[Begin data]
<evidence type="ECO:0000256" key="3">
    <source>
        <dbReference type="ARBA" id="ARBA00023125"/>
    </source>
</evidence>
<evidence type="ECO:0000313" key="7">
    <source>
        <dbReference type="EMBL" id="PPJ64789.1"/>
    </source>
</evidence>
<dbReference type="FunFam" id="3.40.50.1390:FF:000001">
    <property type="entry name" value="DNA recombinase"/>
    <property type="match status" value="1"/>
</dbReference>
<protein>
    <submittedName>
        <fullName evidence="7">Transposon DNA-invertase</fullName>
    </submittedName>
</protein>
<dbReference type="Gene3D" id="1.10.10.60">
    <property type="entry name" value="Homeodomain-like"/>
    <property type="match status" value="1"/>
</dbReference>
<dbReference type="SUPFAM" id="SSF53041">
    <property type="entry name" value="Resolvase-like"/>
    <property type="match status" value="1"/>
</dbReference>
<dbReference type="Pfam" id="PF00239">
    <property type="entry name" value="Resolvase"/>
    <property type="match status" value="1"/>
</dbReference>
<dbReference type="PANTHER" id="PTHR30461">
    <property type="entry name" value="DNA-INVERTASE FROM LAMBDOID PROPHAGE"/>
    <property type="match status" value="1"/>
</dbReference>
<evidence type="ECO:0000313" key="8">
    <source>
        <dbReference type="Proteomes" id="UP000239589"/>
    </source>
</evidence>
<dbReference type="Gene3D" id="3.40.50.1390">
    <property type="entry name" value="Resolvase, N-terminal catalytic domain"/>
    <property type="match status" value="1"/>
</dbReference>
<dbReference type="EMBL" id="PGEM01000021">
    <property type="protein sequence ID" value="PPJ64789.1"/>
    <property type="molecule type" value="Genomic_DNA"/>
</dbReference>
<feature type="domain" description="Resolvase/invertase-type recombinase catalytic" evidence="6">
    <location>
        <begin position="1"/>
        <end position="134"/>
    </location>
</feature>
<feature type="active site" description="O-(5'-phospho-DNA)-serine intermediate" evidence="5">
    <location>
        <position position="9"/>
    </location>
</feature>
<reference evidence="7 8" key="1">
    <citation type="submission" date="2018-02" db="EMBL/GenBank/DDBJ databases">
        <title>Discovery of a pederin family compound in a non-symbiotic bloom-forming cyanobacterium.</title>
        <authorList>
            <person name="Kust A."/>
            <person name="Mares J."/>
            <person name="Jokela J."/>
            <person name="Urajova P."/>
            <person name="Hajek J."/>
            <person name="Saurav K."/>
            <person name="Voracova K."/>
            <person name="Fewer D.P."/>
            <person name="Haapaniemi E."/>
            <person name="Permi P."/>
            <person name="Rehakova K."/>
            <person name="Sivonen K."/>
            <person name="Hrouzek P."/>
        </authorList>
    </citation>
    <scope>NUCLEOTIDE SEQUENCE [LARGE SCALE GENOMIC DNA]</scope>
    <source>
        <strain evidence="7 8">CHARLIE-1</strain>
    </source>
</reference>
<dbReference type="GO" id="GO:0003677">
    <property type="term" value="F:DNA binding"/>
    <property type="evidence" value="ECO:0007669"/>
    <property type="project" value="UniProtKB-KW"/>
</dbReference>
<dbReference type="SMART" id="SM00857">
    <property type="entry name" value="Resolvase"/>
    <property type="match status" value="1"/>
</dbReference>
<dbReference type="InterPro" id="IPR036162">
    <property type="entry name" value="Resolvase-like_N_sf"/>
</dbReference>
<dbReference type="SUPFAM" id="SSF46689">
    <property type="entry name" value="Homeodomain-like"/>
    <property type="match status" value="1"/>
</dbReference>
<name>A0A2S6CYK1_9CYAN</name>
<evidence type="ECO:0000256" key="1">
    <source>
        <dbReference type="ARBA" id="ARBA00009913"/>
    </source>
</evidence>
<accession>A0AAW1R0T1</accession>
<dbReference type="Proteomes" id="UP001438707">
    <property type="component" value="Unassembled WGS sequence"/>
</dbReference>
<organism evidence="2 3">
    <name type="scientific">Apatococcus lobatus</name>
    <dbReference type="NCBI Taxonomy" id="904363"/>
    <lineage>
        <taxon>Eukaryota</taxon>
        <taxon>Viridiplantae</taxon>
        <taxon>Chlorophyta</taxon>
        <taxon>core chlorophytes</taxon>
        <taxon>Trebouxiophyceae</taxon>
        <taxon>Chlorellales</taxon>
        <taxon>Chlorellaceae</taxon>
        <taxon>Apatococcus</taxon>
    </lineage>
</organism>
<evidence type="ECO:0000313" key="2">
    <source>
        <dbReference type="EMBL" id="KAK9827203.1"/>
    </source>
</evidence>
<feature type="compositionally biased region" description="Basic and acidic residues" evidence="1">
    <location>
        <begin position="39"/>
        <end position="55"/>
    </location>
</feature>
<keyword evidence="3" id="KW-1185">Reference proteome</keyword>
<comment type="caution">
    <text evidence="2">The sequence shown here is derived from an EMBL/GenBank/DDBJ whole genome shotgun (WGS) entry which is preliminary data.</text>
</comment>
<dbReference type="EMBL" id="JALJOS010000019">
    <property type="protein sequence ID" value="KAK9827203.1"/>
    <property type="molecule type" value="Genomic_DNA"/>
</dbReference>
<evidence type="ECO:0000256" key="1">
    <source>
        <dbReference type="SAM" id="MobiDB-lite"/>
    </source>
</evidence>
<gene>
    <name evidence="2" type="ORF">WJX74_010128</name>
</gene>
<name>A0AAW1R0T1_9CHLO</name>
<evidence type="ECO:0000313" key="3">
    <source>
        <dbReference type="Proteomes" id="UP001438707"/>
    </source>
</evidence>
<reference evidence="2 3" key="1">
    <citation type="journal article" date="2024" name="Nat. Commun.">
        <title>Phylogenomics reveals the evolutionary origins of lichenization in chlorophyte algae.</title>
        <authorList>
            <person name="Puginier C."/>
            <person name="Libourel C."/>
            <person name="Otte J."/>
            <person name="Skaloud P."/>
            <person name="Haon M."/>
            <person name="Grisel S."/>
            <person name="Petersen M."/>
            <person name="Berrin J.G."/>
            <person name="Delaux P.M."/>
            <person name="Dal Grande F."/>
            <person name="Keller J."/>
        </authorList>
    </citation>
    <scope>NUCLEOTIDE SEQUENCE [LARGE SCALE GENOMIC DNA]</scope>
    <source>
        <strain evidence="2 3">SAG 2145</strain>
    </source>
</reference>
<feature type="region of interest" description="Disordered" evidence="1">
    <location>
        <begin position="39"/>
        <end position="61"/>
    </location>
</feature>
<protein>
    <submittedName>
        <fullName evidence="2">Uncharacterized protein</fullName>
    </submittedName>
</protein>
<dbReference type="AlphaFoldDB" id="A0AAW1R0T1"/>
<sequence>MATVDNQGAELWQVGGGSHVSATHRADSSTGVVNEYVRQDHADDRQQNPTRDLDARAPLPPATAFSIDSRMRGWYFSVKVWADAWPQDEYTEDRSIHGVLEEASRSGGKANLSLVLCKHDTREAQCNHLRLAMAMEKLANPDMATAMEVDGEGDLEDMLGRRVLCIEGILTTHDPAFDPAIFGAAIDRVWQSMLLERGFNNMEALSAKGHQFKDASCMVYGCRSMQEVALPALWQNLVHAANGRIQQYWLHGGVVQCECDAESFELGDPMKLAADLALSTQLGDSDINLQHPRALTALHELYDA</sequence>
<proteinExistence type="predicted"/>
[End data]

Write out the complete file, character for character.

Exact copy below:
<evidence type="ECO:0000256" key="3">
    <source>
        <dbReference type="ARBA" id="ARBA00023125"/>
    </source>
</evidence>
<evidence type="ECO:0000313" key="7">
    <source>
        <dbReference type="EMBL" id="PPJ64789.1"/>
    </source>
</evidence>
<dbReference type="FunFam" id="3.40.50.1390:FF:000001">
    <property type="entry name" value="DNA recombinase"/>
    <property type="match status" value="1"/>
</dbReference>
<protein>
    <submittedName>
        <fullName evidence="7">Transposon DNA-invertase</fullName>
    </submittedName>
</protein>
<dbReference type="Gene3D" id="1.10.10.60">
    <property type="entry name" value="Homeodomain-like"/>
    <property type="match status" value="1"/>
</dbReference>
<dbReference type="SUPFAM" id="SSF53041">
    <property type="entry name" value="Resolvase-like"/>
    <property type="match status" value="1"/>
</dbReference>
<dbReference type="Pfam" id="PF00239">
    <property type="entry name" value="Resolvase"/>
    <property type="match status" value="1"/>
</dbReference>
<dbReference type="PANTHER" id="PTHR30461">
    <property type="entry name" value="DNA-INVERTASE FROM LAMBDOID PROPHAGE"/>
    <property type="match status" value="1"/>
</dbReference>
<evidence type="ECO:0000313" key="8">
    <source>
        <dbReference type="Proteomes" id="UP000239589"/>
    </source>
</evidence>
<dbReference type="Gene3D" id="3.40.50.1390">
    <property type="entry name" value="Resolvase, N-terminal catalytic domain"/>
    <property type="match status" value="1"/>
</dbReference>
<dbReference type="EMBL" id="PGEM01000021">
    <property type="protein sequence ID" value="PPJ64789.1"/>
    <property type="molecule type" value="Genomic_DNA"/>
</dbReference>
<feature type="domain" description="Resolvase/invertase-type recombinase catalytic" evidence="6">
    <location>
        <begin position="1"/>
        <end position="134"/>
    </location>
</feature>
<feature type="active site" description="O-(5'-phospho-DNA)-serine intermediate" evidence="5">
    <location>
        <position position="9"/>
    </location>
</feature>
<reference evidence="7 8" key="1">
    <citation type="submission" date="2018-02" db="EMBL/GenBank/DDBJ databases">
        <title>Discovery of a pederin family compound in a non-symbiotic bloom-forming cyanobacterium.</title>
        <authorList>
            <person name="Kust A."/>
            <person name="Mares J."/>
            <person name="Jokela J."/>
            <person name="Urajova P."/>
            <person name="Hajek J."/>
            <person name="Saurav K."/>
            <person name="Voracova K."/>
            <person name="Fewer D.P."/>
            <person name="Haapaniemi E."/>
            <person name="Permi P."/>
            <person name="Rehakova K."/>
            <person name="Sivonen K."/>
            <person name="Hrouzek P."/>
        </authorList>
    </citation>
    <scope>NUCLEOTIDE SEQUENCE [LARGE SCALE GENOMIC DNA]</scope>
    <source>
        <strain evidence="7 8">CHARLIE-1</strain>
    </source>
</reference>
<dbReference type="GO" id="GO:0003677">
    <property type="term" value="F:DNA binding"/>
    <property type="evidence" value="ECO:0007669"/>
    <property type="project" value="UniProtKB-KW"/>
</dbReference>
<dbReference type="SMART" id="SM00857">
    <property type="entry name" value="Resolvase"/>
    <property type="match status" value="1"/>
</dbReference>
<dbReference type="InterPro" id="IPR036162">
    <property type="entry name" value="Resolvase-like_N_sf"/>
</dbReference>
<dbReference type="SUPFAM" id="SSF46689">
    <property type="entry name" value="Homeodomain-like"/>
    <property type="match status" value="1"/>
</dbReference>
<name>A0A2S6CYK1_9CYAN</name>
<evidence type="ECO:0000256" key="1">
    <source>
        <dbReference type="ARBA" id="ARBA00009913"/>
    </source>
</evidence>
<accession>A0AAW1R0T1</accession>
<dbReference type="Proteomes" id="UP001438707">
    <property type="component" value="Unassembled WGS sequence"/>
</dbReference>
<organism evidence="2 3">
    <name type="scientific">Apatococcus lobatus</name>
    <dbReference type="NCBI Taxonomy" id="904363"/>
    <lineage>
        <taxon>Eukaryota</taxon>
        <taxon>Viridiplantae</taxon>
        <taxon>Chlorophyta</taxon>
        <taxon>core chlorophytes</taxon>
        <taxon>Trebouxiophyceae</taxon>
        <taxon>Chlorellales</taxon>
        <taxon>Chlorellaceae</taxon>
        <taxon>Apatococcus</taxon>
    </lineage>
</organism>
<evidence type="ECO:0000313" key="2">
    <source>
        <dbReference type="EMBL" id="KAK9827203.1"/>
    </source>
</evidence>
<feature type="compositionally biased region" description="Basic and acidic residues" evidence="1">
    <location>
        <begin position="39"/>
        <end position="55"/>
    </location>
</feature>
<keyword evidence="3" id="KW-1185">Reference proteome</keyword>
<comment type="caution">
    <text evidence="2">The sequence shown here is derived from an EMBL/GenBank/DDBJ whole genome shotgun (WGS) entry which is preliminary data.</text>
</comment>
<dbReference type="EMBL" id="JALJOS010000019">
    <property type="protein sequence ID" value="KAK9827203.1"/>
    <property type="molecule type" value="Genomic_DNA"/>
</dbReference>
<evidence type="ECO:0000256" key="1">
    <source>
        <dbReference type="SAM" id="MobiDB-lite"/>
    </source>
</evidence>
<gene>
    <name evidence="2" type="ORF">WJX74_010128</name>
</gene>
<name>A0AAW1R0T1_9CHLO</name>
<evidence type="ECO:0000313" key="3">
    <source>
        <dbReference type="Proteomes" id="UP001438707"/>
    </source>
</evidence>
<reference evidence="2 3" key="1">
    <citation type="journal article" date="2024" name="Nat. Commun.">
        <title>Phylogenomics reveals the evolutionary origins of lichenization in chlorophyte algae.</title>
        <authorList>
            <person name="Puginier C."/>
            <person name="Libourel C."/>
            <person name="Otte J."/>
            <person name="Skaloud P."/>
            <person name="Haon M."/>
            <person name="Grisel S."/>
            <person name="Petersen M."/>
            <person name="Berrin J.G."/>
            <person name="Delaux P.M."/>
            <person name="Dal Grande F."/>
            <person name="Keller J."/>
        </authorList>
    </citation>
    <scope>NUCLEOTIDE SEQUENCE [LARGE SCALE GENOMIC DNA]</scope>
    <source>
        <strain evidence="2 3">SAG 2145</strain>
    </source>
</reference>
<feature type="region of interest" description="Disordered" evidence="1">
    <location>
        <begin position="39"/>
        <end position="61"/>
    </location>
</feature>
<protein>
    <submittedName>
        <fullName evidence="2">Uncharacterized protein</fullName>
    </submittedName>
</protein>
<dbReference type="AlphaFoldDB" id="A0AAW1R0T1"/>
<sequence>MATVDNQGAELWQVGGGSHVSATHRADSSTGVVNEYVRQDHADDRQQNPTRDLDARAPLPPATAFSIDSRMRGWYFSVKVWADAWPQDEYTEDRSIHGVLEEASRSGGKANLSLVLCKHDTREAQCNHLRLAMAMEKLANPDMATAMEVDGEGDLEDMLGRRVLCIEGILTTHDPAFDPAIFGAAIDRVWQSMLLERGFNNMEALSAKGHQFKDASCMVYGCRSMQEVALPALWQNLVHAANGRIQQYWLHGGVVQCECDAESFELGDPMKLAADLALSTQLGDSDINLQHPRALTALHELYDA</sequence>
<proteinExistence type="predicted"/>